Wednesday, June 7, 2023
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Dems Put Amnesty for 8M Illegals in Budget Bill, Draining Social Security, Medicare

'If House leadership wants to grant amnesty to alien criminals, they should at least have the decency to let the American people... know what they are up to...'

Congressional Democrats plan to grant amnesty to 8 million illegal aliens in a budget reconciliation bill, which would cost the underfunded Social Security and Medicare programs an additional $1 trillion, according to a Center for Immigration Studies report.

The Democratic amnesty proposal extends well beyond the so-called Dreamers—illegal aliens who came into the United States as children—and includes the amorphous category of “essential workers” as well as illegal aliens with Temporary Protected Status or Deferred Enforced Departure status.

CIS Resident Scholar Jason Richwine wrote in the report that the amnesty proposal would cost Social Security and Medicare $1 trillion because some illegal aliens currently pay into these programs but none can draw benefits from them.

Richwine estimated that illegal aliens would cost the system $129,000 each over a lifetime.

He said the House and Senate Democrats have not looked into the long-term costs associated with amnesty for 8 million illegal aliens.

“Because most of the entitlement costs associated with amnesty would occur outside the typical 10-year budget window of the Congressional Budget Office, it is imperative that Congress ask the CBO to do a special analysis of long-term entitlement costs when it scores the amnesty provisions of this reconciliation bill,” Richwine said. “Otherwise, the most significant costs of the amnesty will be hidden.”

Amnesty provisions in the budget reconciliation bill exclude criminal illegal aliens, but the bill gives the Department of Homeland Security secretary—currently Alejandro Mayorkas—the ability to override exclusions.

If an illegal alien was ineligible for a green card because he or she participated in “smuggling, student-visa abuse, and unlawful voting,” Mayorkas could waive that exclusion for any reason he devises.

The statute states that the DHS secretary has the right to grant amnesty to criminal illegal aliens “for humanitarian purposes or family unity” or “if a waiver is otherwise in the public interest.”

The American public knows little about the Democratic amnesty plan because they slipped it into a budget reconciliation bill, which generally is used to fund government operations but not substantially alter existing laws. Congressional Democrats have changed the budget bill’s scope so that they can avoid the filibuster.

“If House leadership wants to grant amnesty to alien criminals, they should at least have the decency to let the American people, let alone their fellow partisans and colleagues in the GOP, know what they are up to,” said Andrew Arthur, the Center’s resident fellow in law and policy.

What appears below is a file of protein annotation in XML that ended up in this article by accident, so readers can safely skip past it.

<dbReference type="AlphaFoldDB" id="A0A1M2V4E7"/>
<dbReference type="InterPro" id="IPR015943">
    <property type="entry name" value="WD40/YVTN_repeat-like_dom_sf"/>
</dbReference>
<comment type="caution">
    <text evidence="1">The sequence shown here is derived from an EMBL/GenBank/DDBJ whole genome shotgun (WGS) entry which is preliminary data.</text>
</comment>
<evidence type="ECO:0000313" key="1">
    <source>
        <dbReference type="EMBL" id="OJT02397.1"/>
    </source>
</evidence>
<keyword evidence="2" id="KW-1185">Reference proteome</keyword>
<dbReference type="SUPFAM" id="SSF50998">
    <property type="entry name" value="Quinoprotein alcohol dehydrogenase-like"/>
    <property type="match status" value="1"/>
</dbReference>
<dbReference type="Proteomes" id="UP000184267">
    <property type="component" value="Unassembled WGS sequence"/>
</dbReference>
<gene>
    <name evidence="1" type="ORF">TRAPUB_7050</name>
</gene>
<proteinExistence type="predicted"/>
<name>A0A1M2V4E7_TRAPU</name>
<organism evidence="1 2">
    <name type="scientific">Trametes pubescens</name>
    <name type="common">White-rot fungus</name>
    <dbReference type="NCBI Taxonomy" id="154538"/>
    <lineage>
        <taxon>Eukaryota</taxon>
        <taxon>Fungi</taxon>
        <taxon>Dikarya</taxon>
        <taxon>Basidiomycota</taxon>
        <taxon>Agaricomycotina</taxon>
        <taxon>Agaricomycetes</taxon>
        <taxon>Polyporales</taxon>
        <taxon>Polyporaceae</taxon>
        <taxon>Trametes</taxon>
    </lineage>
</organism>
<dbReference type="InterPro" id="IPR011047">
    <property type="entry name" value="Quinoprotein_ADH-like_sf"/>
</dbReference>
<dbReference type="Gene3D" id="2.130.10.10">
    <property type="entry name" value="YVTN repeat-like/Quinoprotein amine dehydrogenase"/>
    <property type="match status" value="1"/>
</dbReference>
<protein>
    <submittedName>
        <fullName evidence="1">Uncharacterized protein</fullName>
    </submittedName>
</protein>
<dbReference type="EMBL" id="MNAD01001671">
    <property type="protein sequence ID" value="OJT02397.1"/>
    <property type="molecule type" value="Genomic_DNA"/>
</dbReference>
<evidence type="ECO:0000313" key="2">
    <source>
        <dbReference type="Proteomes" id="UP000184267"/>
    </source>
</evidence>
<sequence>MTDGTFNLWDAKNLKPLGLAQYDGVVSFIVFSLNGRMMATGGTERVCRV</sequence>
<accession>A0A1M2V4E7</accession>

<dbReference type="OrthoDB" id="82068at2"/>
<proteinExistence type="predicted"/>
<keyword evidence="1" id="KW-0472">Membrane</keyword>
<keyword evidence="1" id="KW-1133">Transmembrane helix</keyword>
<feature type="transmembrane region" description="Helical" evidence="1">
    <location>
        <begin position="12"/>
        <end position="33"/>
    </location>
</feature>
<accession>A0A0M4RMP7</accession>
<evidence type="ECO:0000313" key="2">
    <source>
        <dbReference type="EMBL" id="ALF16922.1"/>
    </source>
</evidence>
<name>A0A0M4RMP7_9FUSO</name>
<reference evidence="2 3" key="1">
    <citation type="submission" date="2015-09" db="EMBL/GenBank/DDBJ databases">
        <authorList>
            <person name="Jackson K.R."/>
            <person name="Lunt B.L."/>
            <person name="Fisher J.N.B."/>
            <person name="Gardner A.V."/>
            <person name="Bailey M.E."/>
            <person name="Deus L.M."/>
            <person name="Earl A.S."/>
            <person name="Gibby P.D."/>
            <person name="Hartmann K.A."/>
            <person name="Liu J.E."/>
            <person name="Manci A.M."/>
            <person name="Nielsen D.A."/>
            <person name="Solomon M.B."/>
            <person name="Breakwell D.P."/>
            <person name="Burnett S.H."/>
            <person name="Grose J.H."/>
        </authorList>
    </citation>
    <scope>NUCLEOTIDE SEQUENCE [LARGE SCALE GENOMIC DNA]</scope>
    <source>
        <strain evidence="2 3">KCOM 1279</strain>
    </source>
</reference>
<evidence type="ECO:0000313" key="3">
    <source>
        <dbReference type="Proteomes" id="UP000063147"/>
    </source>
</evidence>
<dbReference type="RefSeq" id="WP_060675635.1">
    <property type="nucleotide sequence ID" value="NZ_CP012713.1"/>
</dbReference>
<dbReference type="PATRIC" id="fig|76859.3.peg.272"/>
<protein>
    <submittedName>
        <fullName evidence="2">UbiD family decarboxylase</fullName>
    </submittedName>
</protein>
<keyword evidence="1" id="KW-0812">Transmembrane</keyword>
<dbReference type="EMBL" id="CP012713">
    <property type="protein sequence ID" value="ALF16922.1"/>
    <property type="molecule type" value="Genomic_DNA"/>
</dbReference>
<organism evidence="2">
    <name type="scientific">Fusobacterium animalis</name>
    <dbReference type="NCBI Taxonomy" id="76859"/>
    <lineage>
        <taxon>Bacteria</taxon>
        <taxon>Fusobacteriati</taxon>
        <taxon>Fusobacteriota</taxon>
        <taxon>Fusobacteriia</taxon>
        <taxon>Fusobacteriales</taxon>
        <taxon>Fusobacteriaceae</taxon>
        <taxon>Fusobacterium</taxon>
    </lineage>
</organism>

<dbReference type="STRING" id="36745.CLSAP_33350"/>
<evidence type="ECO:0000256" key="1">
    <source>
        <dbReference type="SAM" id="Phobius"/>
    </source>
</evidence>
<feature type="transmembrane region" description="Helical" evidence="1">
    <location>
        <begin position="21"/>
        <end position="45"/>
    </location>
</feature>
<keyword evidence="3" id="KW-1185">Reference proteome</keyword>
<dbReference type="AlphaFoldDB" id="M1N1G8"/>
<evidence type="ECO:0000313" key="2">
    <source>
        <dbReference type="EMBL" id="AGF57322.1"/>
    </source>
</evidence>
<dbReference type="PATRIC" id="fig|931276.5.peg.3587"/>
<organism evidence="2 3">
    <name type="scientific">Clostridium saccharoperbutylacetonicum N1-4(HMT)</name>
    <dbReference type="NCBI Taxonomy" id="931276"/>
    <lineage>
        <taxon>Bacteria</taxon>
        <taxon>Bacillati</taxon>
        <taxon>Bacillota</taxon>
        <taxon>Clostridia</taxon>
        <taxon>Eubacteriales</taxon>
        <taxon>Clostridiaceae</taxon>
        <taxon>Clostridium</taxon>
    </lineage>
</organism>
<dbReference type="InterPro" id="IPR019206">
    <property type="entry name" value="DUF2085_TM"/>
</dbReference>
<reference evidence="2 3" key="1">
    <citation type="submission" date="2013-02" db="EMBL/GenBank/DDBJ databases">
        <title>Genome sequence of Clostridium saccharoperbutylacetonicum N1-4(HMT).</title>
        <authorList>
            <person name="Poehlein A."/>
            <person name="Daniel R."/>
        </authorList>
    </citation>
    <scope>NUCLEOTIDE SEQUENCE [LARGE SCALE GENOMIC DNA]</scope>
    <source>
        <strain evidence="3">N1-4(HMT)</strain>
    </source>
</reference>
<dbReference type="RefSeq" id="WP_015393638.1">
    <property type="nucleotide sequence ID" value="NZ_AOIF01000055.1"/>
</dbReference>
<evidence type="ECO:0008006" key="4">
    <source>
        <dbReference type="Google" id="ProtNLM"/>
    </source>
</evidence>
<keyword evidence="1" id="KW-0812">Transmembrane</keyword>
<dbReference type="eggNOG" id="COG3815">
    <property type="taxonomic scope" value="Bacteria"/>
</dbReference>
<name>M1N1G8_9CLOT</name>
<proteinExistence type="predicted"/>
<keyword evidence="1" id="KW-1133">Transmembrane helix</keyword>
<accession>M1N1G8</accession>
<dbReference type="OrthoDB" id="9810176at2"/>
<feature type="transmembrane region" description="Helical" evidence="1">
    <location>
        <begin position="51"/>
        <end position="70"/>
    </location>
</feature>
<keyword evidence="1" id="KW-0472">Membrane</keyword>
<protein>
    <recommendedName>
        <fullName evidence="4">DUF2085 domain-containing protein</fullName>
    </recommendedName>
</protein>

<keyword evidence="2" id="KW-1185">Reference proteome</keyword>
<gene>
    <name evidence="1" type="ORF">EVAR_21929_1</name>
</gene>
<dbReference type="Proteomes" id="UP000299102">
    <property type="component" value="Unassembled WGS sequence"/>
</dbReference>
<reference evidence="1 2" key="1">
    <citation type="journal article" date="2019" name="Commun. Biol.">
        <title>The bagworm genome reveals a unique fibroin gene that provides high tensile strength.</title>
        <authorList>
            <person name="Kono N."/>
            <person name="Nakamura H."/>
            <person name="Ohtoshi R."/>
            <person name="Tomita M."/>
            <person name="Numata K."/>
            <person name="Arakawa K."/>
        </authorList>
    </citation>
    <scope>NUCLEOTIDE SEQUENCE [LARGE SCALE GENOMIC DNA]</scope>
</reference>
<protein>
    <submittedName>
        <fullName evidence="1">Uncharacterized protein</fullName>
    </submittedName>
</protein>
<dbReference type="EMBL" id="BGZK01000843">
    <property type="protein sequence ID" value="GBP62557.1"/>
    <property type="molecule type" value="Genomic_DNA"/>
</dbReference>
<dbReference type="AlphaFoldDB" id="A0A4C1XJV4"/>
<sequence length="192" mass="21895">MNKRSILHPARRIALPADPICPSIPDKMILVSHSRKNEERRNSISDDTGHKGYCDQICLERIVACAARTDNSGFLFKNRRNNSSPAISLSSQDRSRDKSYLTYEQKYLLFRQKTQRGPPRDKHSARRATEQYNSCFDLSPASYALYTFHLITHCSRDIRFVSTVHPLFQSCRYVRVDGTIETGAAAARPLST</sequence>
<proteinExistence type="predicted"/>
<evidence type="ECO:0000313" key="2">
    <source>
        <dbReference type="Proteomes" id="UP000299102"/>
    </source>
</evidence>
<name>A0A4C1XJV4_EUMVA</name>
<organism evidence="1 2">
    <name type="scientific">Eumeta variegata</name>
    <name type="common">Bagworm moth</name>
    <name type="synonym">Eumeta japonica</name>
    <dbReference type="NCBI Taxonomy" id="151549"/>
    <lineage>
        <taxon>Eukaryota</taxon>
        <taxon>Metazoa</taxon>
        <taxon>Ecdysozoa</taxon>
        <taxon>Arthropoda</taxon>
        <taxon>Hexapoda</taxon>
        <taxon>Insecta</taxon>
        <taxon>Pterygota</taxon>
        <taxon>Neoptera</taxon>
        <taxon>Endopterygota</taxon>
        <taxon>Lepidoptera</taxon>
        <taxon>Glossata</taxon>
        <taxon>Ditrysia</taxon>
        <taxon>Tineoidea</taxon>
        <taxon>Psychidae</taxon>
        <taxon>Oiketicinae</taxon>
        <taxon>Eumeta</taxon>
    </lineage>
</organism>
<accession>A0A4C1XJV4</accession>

“And if they did not intend to offer a massive, unending amnesty to criminal aliens, they should have taken their time in drafting their proposal—and not be attempting to jam through haphazard language drafted hours before it was presented to committee members,”  he continued.

The Democratic budget reconciliation bill also will open the United States to more legal immigrants by “recapturing unused immigration visas” from the past three decades. The bill further revives and expands the green-card lottery.

This tactic will allow the Democrats to avoid immigration caps that Congress enshrined in law.

Robert Law, the center’s director of regulatory affairs and policy, explained how the budget reconciliation bill will overwhelm the United States Citizenship and Immigration Services with new applicants.

“If these provisions become law, an already overwhelmed USCIS will be flooded with amnesty applications and special legal immigration carve-out petitions on top of standard immigration benefit requests,” he said.

“The backlogs will skyrocket, ensuring that it will take decades before the final adjustment of status application is adjudicated and all of the aliens who file will be eligible for a work permit,” he added.

These legal immigrants can enter the United States without regard to their impact on the native-born American population.

“Unlike an employment-based green card, which generally requires a showing that the wages and conditions of Americans are not adversely affected, this work permit allows the alien to take any job, at any wage, and there are no protections for either Americans or the alien,” Law said.

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